The gemological properties of the material as quoted from their promotional literature "Autheticity Certificate " are:
Material: Tempered Itryium Oxide
Hardness: 8.77 Mohs
Specific Weight 5.72
Using a linearly calibrated (Using Synthetic Spinel and Diamond) and specially modified dual range reflecting refractometer (The Jemeter Digital 90) we measured a refractive index of approximately 2.2x. The near colorless stone was singlely refractive. The stone was inert to long wave ultraviolet but had a weak greenish yellow short wave ultraviolet response. Based on a ratio calculation to diamond (we did not do a hydrostatic SG) the SG was approximately 1.70 times as dense as diamond for an SG of approximately 5.9x. Thermal conductivity tests as a simulant. The stone is not electrically conductive. The Presidium Dual Tester read 058, which is in the CZ range. These properties were consistant with the tabulated properties of cubic zirconia (CZ). They were not consistant with published data on Yttrium oxide (Yttrolox).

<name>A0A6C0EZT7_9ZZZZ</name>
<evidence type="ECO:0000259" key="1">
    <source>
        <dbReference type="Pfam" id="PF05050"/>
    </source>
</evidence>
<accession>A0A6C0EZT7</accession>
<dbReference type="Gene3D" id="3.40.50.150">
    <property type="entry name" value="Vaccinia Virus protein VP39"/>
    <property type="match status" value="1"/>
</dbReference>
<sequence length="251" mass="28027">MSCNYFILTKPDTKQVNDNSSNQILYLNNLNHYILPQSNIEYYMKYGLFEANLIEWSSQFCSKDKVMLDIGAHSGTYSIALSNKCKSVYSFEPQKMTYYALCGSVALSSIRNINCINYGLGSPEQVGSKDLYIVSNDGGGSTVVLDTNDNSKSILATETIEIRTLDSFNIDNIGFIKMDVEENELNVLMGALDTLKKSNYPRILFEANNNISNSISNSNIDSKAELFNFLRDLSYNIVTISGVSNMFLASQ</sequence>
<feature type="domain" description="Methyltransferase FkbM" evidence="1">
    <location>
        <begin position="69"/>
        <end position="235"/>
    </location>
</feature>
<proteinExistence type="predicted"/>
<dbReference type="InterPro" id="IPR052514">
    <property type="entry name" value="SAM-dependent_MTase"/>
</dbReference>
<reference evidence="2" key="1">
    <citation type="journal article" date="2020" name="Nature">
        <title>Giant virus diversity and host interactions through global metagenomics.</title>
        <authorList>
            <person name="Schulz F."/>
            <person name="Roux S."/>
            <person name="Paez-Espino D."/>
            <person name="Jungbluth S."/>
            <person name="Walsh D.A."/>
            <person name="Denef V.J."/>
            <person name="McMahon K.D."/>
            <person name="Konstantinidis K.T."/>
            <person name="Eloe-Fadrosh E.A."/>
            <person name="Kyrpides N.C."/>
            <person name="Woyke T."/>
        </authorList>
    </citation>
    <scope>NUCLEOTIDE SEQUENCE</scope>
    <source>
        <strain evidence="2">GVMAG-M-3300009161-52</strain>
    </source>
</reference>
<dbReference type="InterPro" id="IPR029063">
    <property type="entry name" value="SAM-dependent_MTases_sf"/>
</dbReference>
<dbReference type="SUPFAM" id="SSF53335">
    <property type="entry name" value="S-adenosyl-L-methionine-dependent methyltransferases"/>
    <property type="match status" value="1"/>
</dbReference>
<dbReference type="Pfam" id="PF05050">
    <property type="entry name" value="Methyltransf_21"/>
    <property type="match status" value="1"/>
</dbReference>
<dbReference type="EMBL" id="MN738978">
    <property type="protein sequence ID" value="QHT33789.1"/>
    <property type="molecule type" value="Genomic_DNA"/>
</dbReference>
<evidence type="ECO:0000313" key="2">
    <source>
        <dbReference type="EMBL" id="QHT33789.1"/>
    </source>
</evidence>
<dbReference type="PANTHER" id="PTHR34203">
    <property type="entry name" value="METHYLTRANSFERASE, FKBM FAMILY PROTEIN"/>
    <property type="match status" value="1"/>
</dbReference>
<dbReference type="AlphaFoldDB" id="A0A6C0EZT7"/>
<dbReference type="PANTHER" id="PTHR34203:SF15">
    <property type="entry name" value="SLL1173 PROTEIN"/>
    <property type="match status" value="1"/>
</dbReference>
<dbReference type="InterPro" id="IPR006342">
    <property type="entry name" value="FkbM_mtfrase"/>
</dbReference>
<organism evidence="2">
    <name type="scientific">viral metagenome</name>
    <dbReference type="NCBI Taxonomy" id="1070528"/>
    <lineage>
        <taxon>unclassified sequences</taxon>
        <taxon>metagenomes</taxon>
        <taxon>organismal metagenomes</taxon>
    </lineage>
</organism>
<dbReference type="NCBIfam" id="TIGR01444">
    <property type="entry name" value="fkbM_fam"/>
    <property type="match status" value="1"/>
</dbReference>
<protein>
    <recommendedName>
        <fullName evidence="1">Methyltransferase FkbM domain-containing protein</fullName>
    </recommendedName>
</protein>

From our memory of previous experiments we had
run on Cubic Zirconia, we searched our collection of colorless material
and came up with 3 samples (out of 37) which showed a "rare earth" type
of spectra, presumally due to trace amounts of some unknown "rare earth".
Two of these samples showed what we considered as IDENTICAL spectra to
the "Van Graff Diamond", using both Vis-NiR and Photoluminescence spectroscopy.
One of the three CZ's showed a dissimilar "rare earth" spectra, and is
shown below for comparison.
Visible - Near InfraRed Spectroscopy
SAS2000 LNIS (Liquid Nitrogen
Another CZ With Rare Earth Spectra
It appears to us that the "Van Graff Diamond" is nothing more than a Yttrium stabilized Cubic Zirconia !